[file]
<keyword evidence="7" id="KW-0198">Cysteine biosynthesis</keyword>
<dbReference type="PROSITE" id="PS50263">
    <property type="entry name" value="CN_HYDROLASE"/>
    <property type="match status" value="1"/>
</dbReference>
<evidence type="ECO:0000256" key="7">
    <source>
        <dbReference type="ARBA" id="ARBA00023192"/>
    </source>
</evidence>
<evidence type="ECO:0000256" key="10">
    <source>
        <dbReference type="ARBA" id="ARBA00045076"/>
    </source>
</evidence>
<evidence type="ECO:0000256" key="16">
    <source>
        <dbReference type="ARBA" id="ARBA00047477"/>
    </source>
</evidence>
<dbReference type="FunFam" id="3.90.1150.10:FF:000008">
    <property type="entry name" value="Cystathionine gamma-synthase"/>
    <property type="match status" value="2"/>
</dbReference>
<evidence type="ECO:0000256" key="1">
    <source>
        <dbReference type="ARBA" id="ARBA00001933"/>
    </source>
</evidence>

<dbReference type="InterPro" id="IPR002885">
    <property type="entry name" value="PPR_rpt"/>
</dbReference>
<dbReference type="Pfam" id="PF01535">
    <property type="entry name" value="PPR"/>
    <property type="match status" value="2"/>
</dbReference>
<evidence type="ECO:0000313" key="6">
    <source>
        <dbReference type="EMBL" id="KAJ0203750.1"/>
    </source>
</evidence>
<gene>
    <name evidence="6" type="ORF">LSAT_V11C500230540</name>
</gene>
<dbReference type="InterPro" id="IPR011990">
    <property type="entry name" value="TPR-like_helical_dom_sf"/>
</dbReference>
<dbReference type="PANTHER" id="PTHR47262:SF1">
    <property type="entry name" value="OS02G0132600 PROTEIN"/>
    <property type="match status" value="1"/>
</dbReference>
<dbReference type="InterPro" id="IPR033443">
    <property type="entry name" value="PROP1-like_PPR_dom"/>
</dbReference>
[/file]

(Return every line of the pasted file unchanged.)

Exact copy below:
<keyword evidence="7" id="KW-0198">Cysteine biosynthesis</keyword>
<dbReference type="PROSITE" id="PS50263">
    <property type="entry name" value="CN_HYDROLASE"/>
    <property type="match status" value="1"/>
</dbReference>
<evidence type="ECO:0000256" key="7">
    <source>
        <dbReference type="ARBA" id="ARBA00023192"/>
    </source>
</evidence>
<evidence type="ECO:0000256" key="10">
    <source>
        <dbReference type="ARBA" id="ARBA00045076"/>
    </source>
</evidence>
<evidence type="ECO:0000256" key="16">
    <source>
        <dbReference type="ARBA" id="ARBA00047477"/>
    </source>
</evidence>
<dbReference type="FunFam" id="3.90.1150.10:FF:000008">
    <property type="entry name" value="Cystathionine gamma-synthase"/>
    <property type="match status" value="2"/>
</dbReference>
<evidence type="ECO:0000256" key="1">
    <source>
        <dbReference type="ARBA" id="ARBA00001933"/>
    </source>
</evidence>

<dbReference type="InterPro" id="IPR002885">
    <property type="entry name" value="PPR_rpt"/>
</dbReference>
<dbReference type="Pfam" id="PF01535">
    <property type="entry name" value="PPR"/>
    <property type="match status" value="2"/>
</dbReference>
<evidence type="ECO:0000313" key="6">
    <source>
        <dbReference type="EMBL" id="KAJ0203750.1"/>
    </source>
</evidence>
<gene>
    <name evidence="6" type="ORF">LSAT_V11C500230540</name>
</gene>
<dbReference type="InterPro" id="IPR011990">
    <property type="entry name" value="TPR-like_helical_dom_sf"/>
</dbReference>
<dbReference type="PANTHER" id="PTHR47262:SF1">
    <property type="entry name" value="OS02G0132600 PROTEIN"/>
    <property type="match status" value="1"/>
</dbReference>
<dbReference type="InterPro" id="IPR033443">
    <property type="entry name" value="PROP1-like_PPR_dom"/>
</dbReference>